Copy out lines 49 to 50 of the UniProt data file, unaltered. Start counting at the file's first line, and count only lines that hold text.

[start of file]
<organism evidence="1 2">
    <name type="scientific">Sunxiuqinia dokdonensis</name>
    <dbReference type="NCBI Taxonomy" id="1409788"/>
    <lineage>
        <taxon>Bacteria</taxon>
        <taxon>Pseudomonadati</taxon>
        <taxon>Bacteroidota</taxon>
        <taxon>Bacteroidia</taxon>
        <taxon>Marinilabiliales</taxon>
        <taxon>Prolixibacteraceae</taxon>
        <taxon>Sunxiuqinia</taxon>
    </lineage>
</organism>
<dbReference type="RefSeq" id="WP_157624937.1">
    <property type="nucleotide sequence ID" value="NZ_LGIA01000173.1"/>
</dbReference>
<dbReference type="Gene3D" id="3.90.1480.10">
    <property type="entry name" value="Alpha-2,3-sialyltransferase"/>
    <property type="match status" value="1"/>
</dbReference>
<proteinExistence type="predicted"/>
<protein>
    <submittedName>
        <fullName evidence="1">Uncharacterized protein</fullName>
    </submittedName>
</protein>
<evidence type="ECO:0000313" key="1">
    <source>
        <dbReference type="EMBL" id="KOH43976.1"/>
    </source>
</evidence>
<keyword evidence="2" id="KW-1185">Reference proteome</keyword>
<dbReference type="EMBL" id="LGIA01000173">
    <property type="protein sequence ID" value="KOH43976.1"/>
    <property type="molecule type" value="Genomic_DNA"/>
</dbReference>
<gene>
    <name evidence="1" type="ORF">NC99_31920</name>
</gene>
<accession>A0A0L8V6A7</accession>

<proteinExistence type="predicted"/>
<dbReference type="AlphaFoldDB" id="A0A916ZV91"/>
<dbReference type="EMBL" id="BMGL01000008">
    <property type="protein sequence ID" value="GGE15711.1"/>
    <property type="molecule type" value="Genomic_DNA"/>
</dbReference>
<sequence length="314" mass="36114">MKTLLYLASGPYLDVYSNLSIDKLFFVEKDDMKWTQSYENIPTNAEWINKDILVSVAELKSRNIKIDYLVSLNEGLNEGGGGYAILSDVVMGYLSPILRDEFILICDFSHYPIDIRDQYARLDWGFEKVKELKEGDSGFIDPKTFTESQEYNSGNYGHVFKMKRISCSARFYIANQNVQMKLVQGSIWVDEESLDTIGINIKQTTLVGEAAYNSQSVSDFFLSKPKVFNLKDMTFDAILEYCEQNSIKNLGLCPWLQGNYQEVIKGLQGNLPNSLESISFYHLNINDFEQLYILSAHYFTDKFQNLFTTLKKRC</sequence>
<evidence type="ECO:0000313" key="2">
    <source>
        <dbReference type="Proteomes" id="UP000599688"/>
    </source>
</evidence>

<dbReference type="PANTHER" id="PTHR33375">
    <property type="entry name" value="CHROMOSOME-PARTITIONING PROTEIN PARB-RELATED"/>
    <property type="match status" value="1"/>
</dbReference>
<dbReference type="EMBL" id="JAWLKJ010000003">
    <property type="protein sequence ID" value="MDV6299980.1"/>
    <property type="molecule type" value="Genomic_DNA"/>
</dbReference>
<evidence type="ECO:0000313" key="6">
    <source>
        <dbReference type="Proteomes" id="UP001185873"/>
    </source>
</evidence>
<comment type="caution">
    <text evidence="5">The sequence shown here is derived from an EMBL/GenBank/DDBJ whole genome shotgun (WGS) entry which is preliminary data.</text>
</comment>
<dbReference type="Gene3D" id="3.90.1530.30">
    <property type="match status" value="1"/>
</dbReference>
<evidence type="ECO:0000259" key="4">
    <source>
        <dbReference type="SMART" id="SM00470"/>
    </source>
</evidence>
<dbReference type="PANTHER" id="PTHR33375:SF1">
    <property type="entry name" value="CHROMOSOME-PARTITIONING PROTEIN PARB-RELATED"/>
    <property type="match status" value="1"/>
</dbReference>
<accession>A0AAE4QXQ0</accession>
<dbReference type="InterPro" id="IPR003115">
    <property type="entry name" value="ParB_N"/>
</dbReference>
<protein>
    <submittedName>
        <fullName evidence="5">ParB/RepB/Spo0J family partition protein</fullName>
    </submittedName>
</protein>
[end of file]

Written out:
    <source>
        <dbReference type="Proteomes" id="UP000599688"/>